I may not be very conversant with the nitty-gritty of how the Affordable Input Programme (AIP)—the successor programme for the Farm Input Subsidy Programme (Fisp)—is implemented. But at least I know some inbuilt weaknesses in the programme which make it miss its targeted beneficiaries.
One such problem is the mandate given to chiefs—through Village Development Committees—to identify the beneficiaries. At least I know that where I come from the Group Village Headman (GVH) was mandated with this noble task of registering or choosing who to receive AIP inputs. The inputs include two bags of fertiliser and one 5kg pocket of maize seed all valued at about K51 000.
The way it is done is simple. The GVH or his representative singlehandedly identifies and submits a register of people in his villages deserving to receive the inputs to whatever office—most likely the District Commissioner. The names are then entered into the AIP database consolidated somewhere at Capital Hill.
Now, singlehandedly means that there is no transparency in how beneficiaries are identified. This can cause three scenarios. One is that the GVH can inflate the figures. Two, he can deliberately omit names of eligible beneficiaries for whatever reasons and submit ghost ones. Three, the GVH can leave out your name—again for reasons best known to himself or herself—as if you don’t exist or you don’t deserve the inputs.
The tragedy of it all is that if your name misses from the database, you can’t do anything as a remedy. Unless you come from President Lazarus Chakwera’s village. People from President Chakwera’s village, I understand, also missed from the AIP database. And it made headlines. The good thing is that by the time you read this article, the anomaly for those people will have been rectified.
But for villagers from Misuku Hills in Chitipa, Hoho in Mzimba, Mbang’ombe in Lilongwe, Kaphatenga in Salima and Sorjeni in Chikwawa. Who will speak for them? Who will shake up those officials at Capital Hill to remedy the situation? Nobody.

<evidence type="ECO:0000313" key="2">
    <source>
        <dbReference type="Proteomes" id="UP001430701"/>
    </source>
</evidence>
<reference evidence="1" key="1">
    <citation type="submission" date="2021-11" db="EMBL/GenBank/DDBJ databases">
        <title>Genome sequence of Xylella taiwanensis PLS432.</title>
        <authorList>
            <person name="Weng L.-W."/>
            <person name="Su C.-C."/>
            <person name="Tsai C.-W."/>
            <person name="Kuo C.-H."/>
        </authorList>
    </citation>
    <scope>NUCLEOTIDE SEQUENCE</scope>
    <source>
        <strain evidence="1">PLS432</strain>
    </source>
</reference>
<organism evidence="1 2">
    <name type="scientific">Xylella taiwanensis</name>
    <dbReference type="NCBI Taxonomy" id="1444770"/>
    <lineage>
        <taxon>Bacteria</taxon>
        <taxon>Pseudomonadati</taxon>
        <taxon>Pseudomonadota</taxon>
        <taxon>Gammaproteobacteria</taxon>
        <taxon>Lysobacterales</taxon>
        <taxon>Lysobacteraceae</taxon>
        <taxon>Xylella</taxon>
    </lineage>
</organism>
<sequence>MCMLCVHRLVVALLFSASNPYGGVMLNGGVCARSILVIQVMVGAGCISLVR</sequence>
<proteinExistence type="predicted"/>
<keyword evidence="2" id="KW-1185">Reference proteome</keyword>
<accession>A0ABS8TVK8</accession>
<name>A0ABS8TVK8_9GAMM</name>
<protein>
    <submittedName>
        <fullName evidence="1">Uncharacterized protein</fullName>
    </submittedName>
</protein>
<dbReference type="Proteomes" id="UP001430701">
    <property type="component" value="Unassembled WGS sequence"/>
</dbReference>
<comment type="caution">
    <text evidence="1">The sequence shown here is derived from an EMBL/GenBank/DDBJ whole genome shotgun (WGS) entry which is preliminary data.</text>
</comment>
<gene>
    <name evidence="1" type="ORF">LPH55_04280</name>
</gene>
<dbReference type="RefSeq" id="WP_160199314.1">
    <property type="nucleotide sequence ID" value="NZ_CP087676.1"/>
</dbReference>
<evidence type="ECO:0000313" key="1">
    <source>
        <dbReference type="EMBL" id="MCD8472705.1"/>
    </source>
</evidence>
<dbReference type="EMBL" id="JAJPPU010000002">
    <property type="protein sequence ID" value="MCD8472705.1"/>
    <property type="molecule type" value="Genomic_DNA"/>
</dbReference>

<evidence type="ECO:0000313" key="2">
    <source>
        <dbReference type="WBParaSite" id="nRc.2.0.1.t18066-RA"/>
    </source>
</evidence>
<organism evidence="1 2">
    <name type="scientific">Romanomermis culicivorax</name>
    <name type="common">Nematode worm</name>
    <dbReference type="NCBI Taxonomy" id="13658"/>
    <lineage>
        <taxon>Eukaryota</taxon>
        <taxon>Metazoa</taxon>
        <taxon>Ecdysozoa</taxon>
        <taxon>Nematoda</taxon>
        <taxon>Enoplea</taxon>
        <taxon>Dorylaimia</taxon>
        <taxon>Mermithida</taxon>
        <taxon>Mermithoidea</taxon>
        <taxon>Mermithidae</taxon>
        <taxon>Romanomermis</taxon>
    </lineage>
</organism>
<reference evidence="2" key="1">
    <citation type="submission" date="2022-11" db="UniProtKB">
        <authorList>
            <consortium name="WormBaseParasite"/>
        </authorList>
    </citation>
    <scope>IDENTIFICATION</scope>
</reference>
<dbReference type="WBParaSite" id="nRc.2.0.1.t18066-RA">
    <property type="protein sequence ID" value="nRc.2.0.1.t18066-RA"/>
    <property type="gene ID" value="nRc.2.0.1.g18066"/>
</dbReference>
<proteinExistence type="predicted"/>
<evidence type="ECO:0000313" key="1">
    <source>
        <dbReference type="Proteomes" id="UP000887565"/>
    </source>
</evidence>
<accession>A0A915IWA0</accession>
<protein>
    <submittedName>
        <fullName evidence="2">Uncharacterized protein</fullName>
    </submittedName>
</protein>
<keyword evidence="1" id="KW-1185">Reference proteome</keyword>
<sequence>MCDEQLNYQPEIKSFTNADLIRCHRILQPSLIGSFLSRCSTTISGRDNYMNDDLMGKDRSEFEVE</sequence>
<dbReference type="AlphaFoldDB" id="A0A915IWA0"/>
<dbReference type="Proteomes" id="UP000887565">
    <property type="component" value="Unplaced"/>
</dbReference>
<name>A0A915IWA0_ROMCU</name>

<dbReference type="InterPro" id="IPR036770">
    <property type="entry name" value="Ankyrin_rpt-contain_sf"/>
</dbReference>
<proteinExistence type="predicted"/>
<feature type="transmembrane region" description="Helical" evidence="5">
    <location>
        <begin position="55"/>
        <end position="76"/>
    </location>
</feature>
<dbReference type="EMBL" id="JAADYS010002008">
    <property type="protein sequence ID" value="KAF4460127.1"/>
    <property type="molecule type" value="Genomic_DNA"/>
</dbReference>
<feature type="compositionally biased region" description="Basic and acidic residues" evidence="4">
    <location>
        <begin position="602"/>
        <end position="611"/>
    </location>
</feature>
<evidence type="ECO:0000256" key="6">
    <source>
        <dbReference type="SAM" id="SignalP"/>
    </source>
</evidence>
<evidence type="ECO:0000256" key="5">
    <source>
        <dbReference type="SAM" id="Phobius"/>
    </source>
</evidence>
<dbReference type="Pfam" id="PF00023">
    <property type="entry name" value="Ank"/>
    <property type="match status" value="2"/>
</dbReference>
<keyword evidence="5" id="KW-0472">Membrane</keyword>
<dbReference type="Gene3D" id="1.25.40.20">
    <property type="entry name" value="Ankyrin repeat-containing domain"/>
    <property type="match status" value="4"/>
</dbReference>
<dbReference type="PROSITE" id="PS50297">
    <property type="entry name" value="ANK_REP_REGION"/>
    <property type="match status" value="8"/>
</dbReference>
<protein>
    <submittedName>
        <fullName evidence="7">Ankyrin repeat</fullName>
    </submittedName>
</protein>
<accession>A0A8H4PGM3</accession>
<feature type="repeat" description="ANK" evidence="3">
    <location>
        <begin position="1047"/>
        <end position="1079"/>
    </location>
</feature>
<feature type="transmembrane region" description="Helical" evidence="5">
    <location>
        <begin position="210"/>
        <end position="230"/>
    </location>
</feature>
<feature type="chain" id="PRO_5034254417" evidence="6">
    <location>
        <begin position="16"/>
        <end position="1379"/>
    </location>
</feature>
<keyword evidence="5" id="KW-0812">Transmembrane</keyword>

Back to the systemic weaknesses I mentioned earlier about GVH being given too much powers to include or exclude people from the database register at the GVH level. And this is a serious issue. Chiefs, at whatever level, are not angels. They live with the people in their areas, drink with them, pray with them, and have friends or enemies in equal measure.
Think of a chief who has picked up a fight with a member of his village probably at a beer hall. They fight and the chief comes out more bruised than his opponent both physically and in terms of his reputation because he was the aggressor. When time comes for submitting names of beneficiaries for the AIP, the chief thinks it is pay-back time. Banimanyenge (time to revenge). The chief may have lost the physical fight at the beer joint but he will not also lose this one. So, he simply leaves you out of the register.
There are many other reasons why deserving households are not among the 4.3 million beneficiaries of the K160 billion windfall. Some reasons are political. The GVH is MCP or DPP or UTM Party at heart. Wanting to punish the political opponent, he or she makes sure only or at least a majority of beneficiaries are those from his political party. People are being victimised for wrong reasons. AIP is funded by the taxpayer and so should benefit everybody regardless of their political affiliation. I don’t have figures handy but many people have missed the AIP train this year because they support this or that political party.
The network issues that have dominated and overshadowed the list of problems rocking the sale and distribution of AIP facilities are just one of the many woes the programme is facing. Network is always restored. And those who wait with hope never labour in vain. But my sister, cousin and uncle at Kankholi in Mzimba, Chambwe in Kasungu, Nanjiri in Lilongwe, Masambanjati in Thyolo and Mpondasi in Mangochi, whose names don’t appear in the database because someone wanted to settle a score with them will suffer.
The bottom line is that Ministry of Agriculture should find a way of vetting registers that GVH or chiefs at any level who prepare such are vetted and made more transparent.